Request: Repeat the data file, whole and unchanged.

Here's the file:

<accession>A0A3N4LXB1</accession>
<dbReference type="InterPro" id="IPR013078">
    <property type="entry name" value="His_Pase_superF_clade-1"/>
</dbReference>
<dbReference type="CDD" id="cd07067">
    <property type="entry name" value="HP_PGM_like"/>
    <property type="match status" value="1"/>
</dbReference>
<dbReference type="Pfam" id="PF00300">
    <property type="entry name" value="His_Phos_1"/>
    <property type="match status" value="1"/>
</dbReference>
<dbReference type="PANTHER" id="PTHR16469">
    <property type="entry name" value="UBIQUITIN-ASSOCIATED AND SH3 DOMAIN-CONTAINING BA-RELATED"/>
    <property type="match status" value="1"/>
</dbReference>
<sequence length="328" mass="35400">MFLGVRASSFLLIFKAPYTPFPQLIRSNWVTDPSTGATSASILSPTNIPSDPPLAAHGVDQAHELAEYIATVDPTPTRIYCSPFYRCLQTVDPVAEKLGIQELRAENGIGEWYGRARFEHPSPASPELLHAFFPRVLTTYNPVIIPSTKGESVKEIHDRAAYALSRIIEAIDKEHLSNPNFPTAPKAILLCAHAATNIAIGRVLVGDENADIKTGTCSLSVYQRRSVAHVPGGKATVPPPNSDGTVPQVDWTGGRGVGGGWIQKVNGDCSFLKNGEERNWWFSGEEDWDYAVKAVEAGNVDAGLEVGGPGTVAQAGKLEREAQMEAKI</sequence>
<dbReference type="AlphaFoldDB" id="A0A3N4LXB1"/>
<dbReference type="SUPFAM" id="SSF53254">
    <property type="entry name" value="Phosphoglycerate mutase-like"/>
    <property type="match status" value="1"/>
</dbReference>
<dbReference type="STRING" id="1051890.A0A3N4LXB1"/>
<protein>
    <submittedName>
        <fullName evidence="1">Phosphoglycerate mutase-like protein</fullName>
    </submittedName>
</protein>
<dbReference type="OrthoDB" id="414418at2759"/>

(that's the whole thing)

<accession>A0A3N4LXB1</accession>
<dbReference type="InterPro" id="IPR013078">
    <property type="entry name" value="His_Pase_superF_clade-1"/>
</dbReference>
<dbReference type="CDD" id="cd07067">
    <property type="entry name" value="HP_PGM_like"/>
    <property type="match status" value="1"/>
</dbReference>
<dbReference type="Pfam" id="PF00300">
    <property type="entry name" value="His_Phos_1"/>
    <property type="match status" value="1"/>
</dbReference>
<dbReference type="PANTHER" id="PTHR16469">
    <property type="entry name" value="UBIQUITIN-ASSOCIATED AND SH3 DOMAIN-CONTAINING BA-RELATED"/>
    <property type="match status" value="1"/>
</dbReference>
<sequence length="328" mass="35400">MFLGVRASSFLLIFKAPYTPFPQLIRSNWVTDPSTGATSASILSPTNIPSDPPLAAHGVDQAHELAEYIATVDPTPTRIYCSPFYRCLQTVDPVAEKLGIQELRAENGIGEWYGRARFEHPSPASPELLHAFFPRVLTTYNPVIIPSTKGESVKEIHDRAAYALSRIIEAIDKEHLSNPNFPTAPKAILLCAHAATNIAIGRVLVGDENADIKTGTCSLSVYQRRSVAHVPGGKATVPPPNSDGTVPQVDWTGGRGVGGGWIQKVNGDCSFLKNGEERNWWFSGEEDWDYAVKAVEAGNVDAGLEVGGPGTVAQAGKLEREAQMEAKI</sequence>
<dbReference type="AlphaFoldDB" id="A0A3N4LXB1"/>
<dbReference type="SUPFAM" id="SSF53254">
    <property type="entry name" value="Phosphoglycerate mutase-like"/>
    <property type="match status" value="1"/>
</dbReference>
<dbReference type="STRING" id="1051890.A0A3N4LXB1"/>
<protein>
    <submittedName>
        <fullName evidence="1">Phosphoglycerate mutase-like protein</fullName>
    </submittedName>
</protein>
<dbReference type="OrthoDB" id="414418at2759"/>